Apparently, It Ends At 65

I’ve had a lifelong love affair with fireworks. But after 65 years, I’ve decided to call the whole thing off.

Growing up in Southern California, I was there when “Safe & Sane” fireworks were all the rage. Every year when those firework stands opened up with names like Red Devil and TNT (I mean, how family-friendly sounding can you get?) we would all pile into the car, park in front of that firework stand and dream of getting the biggest pack of fireworks they would sell us. Well, that was the kids’ view. As far as mom and dad were concerned, they’d usually pop for a $15-$20 assortment pack that we’d fight over as to who could hold on to it in the car on the way home.

But all three of us–my two sisters and moi–knew the second we hit the car, dad just had to blurt out his traditional phrase, “I don’t know why we just don’t light a $20 bill on fire!”

I think dad secretly enjoyed lighting off those sparkling fountains and log cabins that smoked. There were the Piccolo Pete’s that would explode if you clamped down on the ‘t’, but of course, we didn’t find that out until we were older. Oh, and Smoky Joe.

You’d put something that resembled a cigar into his mouth and it would actually smoke. Very anti-climatic, especially since during those days, most parents were doing that all the time.

But still in the eyes of kids, it was awesome. We’d enjoy a whole half hour of black or rainbow snakes, a couple of fountains, some sparklers with at least one of us burning our hands and then it was time to pile into the ’59 Ford Fairlane or the ’66 Chevy Impala to go find a parking spot down by Redondo Beach, to watch the bigtime fireworks they would launch off the barge.

There was one summer when we made a family pilgrimage to my mom’s home state of South Dakota during the 4th of July. The reason I remember it is because they actually sold firecrackers. I had never seen any close up. A cousin quickly fixed that by lighting one and throwing it up by my ear. Gee. Great.

The years passed. I became more interested in girls, I went to college, took a radio job in Yakima, got married and then moved back to Seattle to play radio here. There was a stretch where, due to my chosen career, I found myself at those big public displays. There was the Cellular One Fireworks Show at Gasworks Park one year, where we laid back on the lawn and looked up to an incredible show. Same for the 4th of Julivar’s a couple of times along Seattle’s waterfront. However, the drawback of those shows is that by the time they’re over and you walk back to the car and fight traffic, you’re getting home at midnight or even later. I had a couple of those in me, but then we made the switch to the neighborhood displays.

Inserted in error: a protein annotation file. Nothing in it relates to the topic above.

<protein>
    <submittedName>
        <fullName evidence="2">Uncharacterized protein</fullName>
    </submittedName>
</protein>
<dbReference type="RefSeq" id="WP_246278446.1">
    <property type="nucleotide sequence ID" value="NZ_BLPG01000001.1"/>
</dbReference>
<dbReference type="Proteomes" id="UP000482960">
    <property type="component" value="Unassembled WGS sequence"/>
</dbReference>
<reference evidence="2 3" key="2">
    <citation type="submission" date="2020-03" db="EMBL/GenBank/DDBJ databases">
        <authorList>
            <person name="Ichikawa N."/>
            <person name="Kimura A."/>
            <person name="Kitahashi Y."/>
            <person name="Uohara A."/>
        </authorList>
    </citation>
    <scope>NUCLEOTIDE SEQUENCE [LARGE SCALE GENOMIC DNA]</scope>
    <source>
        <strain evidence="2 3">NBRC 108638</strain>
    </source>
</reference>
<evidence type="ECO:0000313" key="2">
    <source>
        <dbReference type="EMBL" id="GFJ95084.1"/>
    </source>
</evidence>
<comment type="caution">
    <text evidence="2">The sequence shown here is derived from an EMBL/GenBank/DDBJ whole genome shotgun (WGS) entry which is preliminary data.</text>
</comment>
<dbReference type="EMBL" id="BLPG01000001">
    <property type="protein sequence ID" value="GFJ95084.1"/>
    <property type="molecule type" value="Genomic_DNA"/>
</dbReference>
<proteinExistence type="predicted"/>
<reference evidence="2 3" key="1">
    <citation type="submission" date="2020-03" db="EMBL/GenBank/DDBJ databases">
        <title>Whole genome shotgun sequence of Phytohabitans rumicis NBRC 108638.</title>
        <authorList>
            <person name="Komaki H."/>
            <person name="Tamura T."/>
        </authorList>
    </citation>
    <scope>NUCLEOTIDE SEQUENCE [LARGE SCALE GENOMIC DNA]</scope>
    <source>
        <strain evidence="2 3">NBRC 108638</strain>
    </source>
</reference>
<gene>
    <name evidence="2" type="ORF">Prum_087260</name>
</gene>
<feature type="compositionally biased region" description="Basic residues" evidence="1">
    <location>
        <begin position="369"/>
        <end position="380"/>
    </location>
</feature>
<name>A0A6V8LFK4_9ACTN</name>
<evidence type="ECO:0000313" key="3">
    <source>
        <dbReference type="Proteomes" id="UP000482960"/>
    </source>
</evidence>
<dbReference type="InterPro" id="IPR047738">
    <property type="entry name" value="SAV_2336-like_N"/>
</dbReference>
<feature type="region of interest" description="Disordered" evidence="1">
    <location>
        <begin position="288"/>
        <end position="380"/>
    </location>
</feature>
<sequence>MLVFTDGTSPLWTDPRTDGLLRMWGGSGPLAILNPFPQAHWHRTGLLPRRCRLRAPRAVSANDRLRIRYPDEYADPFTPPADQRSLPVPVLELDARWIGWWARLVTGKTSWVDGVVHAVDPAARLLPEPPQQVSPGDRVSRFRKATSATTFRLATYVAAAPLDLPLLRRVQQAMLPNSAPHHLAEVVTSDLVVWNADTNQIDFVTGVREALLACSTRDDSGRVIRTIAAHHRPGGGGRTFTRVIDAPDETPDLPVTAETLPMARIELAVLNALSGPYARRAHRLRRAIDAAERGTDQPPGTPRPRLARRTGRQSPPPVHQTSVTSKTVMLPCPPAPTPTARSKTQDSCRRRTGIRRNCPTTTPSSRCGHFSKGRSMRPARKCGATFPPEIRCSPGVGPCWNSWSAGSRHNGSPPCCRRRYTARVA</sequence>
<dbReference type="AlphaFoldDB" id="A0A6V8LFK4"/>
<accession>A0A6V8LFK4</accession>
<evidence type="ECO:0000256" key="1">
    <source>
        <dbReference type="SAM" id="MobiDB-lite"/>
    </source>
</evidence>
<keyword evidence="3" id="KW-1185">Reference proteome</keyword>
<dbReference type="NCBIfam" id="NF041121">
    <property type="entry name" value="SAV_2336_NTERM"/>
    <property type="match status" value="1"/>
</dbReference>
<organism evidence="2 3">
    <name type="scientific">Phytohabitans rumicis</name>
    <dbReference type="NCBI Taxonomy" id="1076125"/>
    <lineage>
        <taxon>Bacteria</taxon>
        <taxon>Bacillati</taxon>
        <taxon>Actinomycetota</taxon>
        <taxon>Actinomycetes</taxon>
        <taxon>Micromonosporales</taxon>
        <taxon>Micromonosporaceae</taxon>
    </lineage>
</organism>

There I was, married, in my 20s and living in a neighborhood full of 20 and 30-somethings, and boy, they knew fireworks. The annual tradition became gathering in the cul-de-sac and watching each other launch all the not-safe-and-sane fireworks we had purchased at Boom City, up in Marysville. Looking back, it’s a miracle none of us were ever seriously injured. Including that now famous moment when my son lit a mortar that tipped over and shot exploding bombs at the crowd as they dove behind lawn chairs. You may have read that an NHL goalie was killed by one of those this past weekend when he took a direct hit in his chest. He was only 10 feet away and never stood a chance. He was just 24.

There’s something about the 30-to-40-year-old American male that attaches celebrating our freedom by blowing things up.  As kids got older, lifestyles changed and we successfully dodged house fires by bottle rockets landing on our cedar shake roof, you just hit a point where, “OK, that’s enough.”

As a sneak peek at the future for my younger readers, there comes a time when the 10 o’clock TV fireworks satisfy your fireworks Jones. You watch, you turn off the TV and by 10:30, you’re asleep. Well, until the 30 and 40 somethings in the neighborhood get out their illegal reservation fireworks and try to out-do each other.

Our current 4th of July routine is to watch the Macy’s or Seattle fireworks, call it a night and then try to sleep through what the surrounding neighbors have planned. One of the jokes I wrote about this weekend is that 1:30am on July 5th is my favorite part of the 4th of July weekend, because that’s usually when my neighbors run out of things to blow up.

Every year, my wife swears it’s worst than last year. To me, they’re all the same. Geeze, one of them this year actually set off a car alarm in the neighborhood. It was that big of an explosion.

And then, if you have a pet who just doesn’t understand, I’m sure you have learned to hate the holiday even more.

It could be maturity. It might be burnout. Whatever it is and the reasons behind it, the whole fireworks thing ended for me when I hit the age of 65. Nothing sad at all about it, I had my fun, but those days are now behind me. I’d continue to ramble on about the topic, but I’ve got to go chase some kids off my lawn.

Tim Hunter

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